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South Bay to build county’s first LEED platinum school

One of the greenest and most sustainable education facilities in San Diego is creeping closer to reality, as the construction process moves forward for a new LEED campus in the South Bay.

In a couple years, the campus of Montgomery Middle School will be the home to the county’s first U.S. Green Build Council LEED (Leadership in Energy and Environmental Design) platinum certified school.

“Ultimately we want to help students excel and succeed academically,” said Jaime Ortiz, program manager for SGI Construction Management, which is overseeing the project. “This is how we are designing the project to be.”

The $22 million project includes constructing a new two-story, 45,200-square-foot building that will replace the existing structures. The new facility will house 16-classrooms, a library, a counseling center, ASB offices and a cafeteria.

To attain the platinum rating, the school will feature a variety of sustainable materials and amenities.

For instance, there will be drought resistant, native and adapted landscaping, along with high efficient irrigation systems. Landscape bio-swales will minimize storm water runoff onto the school and into the sewer system. There will be shaded areas for outdoor classes and activities, and light-colored roofing and “hardscape” surfaces will keep the sun’s rays from heating the top of the building.

Several amenities inside the building will reduce energy consumption, such as a campus-wide energy management system to control the temperature and HVAC system; energy-efficient lighting systems and lighting controls to allow more natural sunlight; and a solar photovoltaic system so that the building can generate its own power.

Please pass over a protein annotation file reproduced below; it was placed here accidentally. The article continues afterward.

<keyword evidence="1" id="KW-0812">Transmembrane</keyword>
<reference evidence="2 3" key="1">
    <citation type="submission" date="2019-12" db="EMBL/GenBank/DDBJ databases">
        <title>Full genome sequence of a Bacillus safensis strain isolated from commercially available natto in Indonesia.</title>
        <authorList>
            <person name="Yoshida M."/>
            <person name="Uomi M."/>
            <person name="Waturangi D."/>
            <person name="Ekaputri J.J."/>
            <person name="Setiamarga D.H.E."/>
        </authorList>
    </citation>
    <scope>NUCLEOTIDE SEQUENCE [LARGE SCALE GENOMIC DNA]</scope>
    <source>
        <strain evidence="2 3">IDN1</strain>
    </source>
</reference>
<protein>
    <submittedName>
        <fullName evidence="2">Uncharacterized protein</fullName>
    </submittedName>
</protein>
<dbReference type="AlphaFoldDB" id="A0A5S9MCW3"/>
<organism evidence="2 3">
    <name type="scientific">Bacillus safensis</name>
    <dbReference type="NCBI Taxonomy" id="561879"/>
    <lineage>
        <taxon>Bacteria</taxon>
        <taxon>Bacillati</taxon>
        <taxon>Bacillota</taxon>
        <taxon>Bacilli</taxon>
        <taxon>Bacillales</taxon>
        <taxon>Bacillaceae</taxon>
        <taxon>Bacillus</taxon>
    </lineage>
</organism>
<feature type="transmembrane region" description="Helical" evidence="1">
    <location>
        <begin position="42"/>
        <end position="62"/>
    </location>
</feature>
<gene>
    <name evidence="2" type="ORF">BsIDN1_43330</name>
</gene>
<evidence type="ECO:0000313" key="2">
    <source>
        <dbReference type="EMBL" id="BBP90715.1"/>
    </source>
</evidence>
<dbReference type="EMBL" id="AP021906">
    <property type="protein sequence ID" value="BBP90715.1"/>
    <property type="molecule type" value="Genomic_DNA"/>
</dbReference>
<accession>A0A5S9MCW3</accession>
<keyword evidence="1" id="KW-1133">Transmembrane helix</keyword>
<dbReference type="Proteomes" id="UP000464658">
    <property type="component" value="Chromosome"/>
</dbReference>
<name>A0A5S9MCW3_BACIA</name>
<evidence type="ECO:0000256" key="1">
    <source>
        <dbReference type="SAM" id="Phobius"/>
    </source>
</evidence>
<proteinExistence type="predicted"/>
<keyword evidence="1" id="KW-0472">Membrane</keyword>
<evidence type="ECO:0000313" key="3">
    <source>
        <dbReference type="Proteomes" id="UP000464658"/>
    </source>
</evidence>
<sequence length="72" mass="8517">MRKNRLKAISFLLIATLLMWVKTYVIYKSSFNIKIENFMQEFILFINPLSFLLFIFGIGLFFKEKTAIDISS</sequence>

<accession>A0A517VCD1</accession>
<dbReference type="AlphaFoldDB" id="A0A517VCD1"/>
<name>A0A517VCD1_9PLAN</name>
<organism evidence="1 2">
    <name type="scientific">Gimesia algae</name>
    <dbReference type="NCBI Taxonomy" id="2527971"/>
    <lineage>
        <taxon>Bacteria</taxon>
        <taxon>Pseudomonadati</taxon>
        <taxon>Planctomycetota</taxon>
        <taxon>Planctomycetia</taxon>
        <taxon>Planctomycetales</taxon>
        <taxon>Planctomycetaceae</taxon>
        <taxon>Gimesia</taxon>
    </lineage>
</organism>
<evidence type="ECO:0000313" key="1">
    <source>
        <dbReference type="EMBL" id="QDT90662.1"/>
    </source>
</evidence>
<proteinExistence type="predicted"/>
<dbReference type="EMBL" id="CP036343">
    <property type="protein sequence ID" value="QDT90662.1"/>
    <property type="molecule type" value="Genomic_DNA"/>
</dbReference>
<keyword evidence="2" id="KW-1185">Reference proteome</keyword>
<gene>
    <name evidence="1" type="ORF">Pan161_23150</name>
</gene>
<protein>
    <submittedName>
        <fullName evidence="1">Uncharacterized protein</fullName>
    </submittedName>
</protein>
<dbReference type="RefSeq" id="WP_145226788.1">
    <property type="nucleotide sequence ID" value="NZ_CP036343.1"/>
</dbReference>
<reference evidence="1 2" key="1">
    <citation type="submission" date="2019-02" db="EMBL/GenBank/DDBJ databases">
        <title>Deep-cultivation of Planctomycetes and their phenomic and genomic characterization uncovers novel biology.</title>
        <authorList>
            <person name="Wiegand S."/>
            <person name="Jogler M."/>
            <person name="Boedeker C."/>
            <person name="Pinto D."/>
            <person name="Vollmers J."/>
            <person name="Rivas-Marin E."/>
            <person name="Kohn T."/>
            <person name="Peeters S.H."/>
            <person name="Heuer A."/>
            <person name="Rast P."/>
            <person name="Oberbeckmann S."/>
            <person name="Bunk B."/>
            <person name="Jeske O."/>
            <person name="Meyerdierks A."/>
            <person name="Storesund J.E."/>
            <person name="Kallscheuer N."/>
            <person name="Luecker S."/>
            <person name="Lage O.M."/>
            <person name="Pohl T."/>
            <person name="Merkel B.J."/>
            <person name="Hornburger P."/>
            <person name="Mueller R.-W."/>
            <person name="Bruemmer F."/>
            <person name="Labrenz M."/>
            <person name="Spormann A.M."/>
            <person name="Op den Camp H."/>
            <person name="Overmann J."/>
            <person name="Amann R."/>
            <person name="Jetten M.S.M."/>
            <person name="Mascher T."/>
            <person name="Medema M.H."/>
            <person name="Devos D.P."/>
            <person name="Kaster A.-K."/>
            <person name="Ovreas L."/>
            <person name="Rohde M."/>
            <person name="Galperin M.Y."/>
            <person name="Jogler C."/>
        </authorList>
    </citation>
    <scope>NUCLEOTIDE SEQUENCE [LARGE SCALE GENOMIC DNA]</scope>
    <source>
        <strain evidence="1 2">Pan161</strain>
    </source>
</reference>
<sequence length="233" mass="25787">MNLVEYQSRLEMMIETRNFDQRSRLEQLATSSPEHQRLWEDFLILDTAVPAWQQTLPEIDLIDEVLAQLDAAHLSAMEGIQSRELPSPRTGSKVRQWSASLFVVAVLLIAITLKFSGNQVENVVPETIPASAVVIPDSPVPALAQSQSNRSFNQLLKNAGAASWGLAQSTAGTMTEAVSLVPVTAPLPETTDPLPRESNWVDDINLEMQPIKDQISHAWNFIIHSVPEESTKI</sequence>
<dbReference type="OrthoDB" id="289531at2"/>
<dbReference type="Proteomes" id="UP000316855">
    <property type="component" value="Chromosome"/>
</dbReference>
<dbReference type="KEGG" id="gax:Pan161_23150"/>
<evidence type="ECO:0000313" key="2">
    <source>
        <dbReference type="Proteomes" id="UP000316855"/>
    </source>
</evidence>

The project will also recycle 90 percent of the construction waste, and the building will be equipped with a recycling program for paper, bottles, cans and other recyclable waste.

As far as materials go, the project will use safe, durable and environmentally friendly finishes like carpeting with high recycled content, linoleum flooring made from rapidly renewable resources and low-emitting adhesives, paints and finish coatings.

The building will also feature water-efficient, low-flow restroom fixtures, while contractors will use environmentally friendly cleaning products and chemicals.

“The project design will exceed California energy efficiency standards by almost 40 percent,” Ortiz said.

The facility will be made with steel and masonry block construction, instead of wood framing, which will provide a longer life expectancy and avoid termite and dry rot problems, according to school officials.

The project is currently in the preconstruction and design phase. Ortiz said the project should break ground by December of this year, at the earliest.

Barnhart Inc. is the general contractor of the project and LPA Inc. is the architectural firm helping design the project.

The Montgomery Middle School construction is made possible through Proposition O, a $644 million bond program to repair school campuses for the Sweetwater Union High School District.

Phase I of the bond measure will address nine of the oldest schools in the district. These schools will each receive repairs and renovations, and will all be designed to meet at least gold certification standards from the Green Building Council.

The work at Montgomery Middle is the first project of Phase II of Proposition O work.

Of the $22 million project cost, $18 million comes from Proposition O funds and $4 million from California State School Facility Program funding.

The school is also using a “lease-leaseback” program, where school districts lease district land to a builder, which then subleases the land back to the school district. The school district pays monthly sublease payments to cover the cost of construction. Title to the property and the buildings vests in the school district when the project is completed.

The lease-leaseback method allows the architect and general contractor to team up and design and build the project from the beginning, reducing cost overruns, change orders and delays.

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